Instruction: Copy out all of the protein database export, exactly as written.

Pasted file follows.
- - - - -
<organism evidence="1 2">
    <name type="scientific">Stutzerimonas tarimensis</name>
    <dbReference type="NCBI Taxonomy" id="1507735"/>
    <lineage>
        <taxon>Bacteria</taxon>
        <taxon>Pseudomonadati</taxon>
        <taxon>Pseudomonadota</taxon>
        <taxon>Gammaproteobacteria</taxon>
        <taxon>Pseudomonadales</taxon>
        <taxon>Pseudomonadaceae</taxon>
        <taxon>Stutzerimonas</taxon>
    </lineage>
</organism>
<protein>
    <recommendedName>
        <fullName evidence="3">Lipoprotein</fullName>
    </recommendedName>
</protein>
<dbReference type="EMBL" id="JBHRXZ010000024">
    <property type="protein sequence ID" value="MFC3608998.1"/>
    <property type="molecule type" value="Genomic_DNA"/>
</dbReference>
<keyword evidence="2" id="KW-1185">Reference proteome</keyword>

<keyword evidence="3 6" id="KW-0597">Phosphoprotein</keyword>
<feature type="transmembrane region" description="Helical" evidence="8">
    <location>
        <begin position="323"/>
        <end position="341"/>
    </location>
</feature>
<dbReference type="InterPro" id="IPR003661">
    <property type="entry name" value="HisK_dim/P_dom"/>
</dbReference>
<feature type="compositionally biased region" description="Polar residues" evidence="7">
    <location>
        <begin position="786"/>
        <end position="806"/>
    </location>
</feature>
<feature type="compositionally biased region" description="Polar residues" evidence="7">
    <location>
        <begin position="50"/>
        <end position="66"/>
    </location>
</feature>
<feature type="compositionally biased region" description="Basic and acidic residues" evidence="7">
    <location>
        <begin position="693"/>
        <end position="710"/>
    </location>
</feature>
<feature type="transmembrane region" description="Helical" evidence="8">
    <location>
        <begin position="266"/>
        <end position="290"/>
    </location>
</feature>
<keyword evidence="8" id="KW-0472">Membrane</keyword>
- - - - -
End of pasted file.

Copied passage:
<organism evidence="1 2">
    <name type="scientific">Stutzerimonas tarimensis</name>
    <dbReference type="NCBI Taxonomy" id="1507735"/>
    <lineage>
        <taxon>Bacteria</taxon>
        <taxon>Pseudomonadati</taxon>
        <taxon>Pseudomonadota</taxon>
        <taxon>Gammaproteobacteria</taxon>
        <taxon>Pseudomonadales</taxon>
        <taxon>Pseudomonadaceae</taxon>
        <taxon>Stutzerimonas</taxon>
    </lineage>
</organism>
<protein>
    <recommendedName>
        <fullName evidence="3">Lipoprotein</fullName>
    </recommendedName>
</protein>
<dbReference type="EMBL" id="JBHRXZ010000024">
    <property type="protein sequence ID" value="MFC3608998.1"/>
    <property type="molecule type" value="Genomic_DNA"/>
</dbReference>
<keyword evidence="2" id="KW-1185">Reference proteome</keyword>

<keyword evidence="3 6" id="KW-0597">Phosphoprotein</keyword>
<feature type="transmembrane region" description="Helical" evidence="8">
    <location>
        <begin position="323"/>
        <end position="341"/>
    </location>
</feature>
<dbReference type="InterPro" id="IPR003661">
    <property type="entry name" value="HisK_dim/P_dom"/>
</dbReference>
<feature type="compositionally biased region" description="Polar residues" evidence="7">
    <location>
        <begin position="786"/>
        <end position="806"/>
    </location>
</feature>
<feature type="compositionally biased region" description="Polar residues" evidence="7">
    <location>
        <begin position="50"/>
        <end position="66"/>
    </location>
</feature>
<feature type="compositionally biased region" description="Basic and acidic residues" evidence="7">
    <location>
        <begin position="693"/>
        <end position="710"/>
    </location>
</feature>
<feature type="transmembrane region" description="Helical" evidence="8">
    <location>
        <begin position="266"/>
        <end position="290"/>
    </location>
</feature>
<keyword evidence="8" id="KW-0472">Membrane</keyword>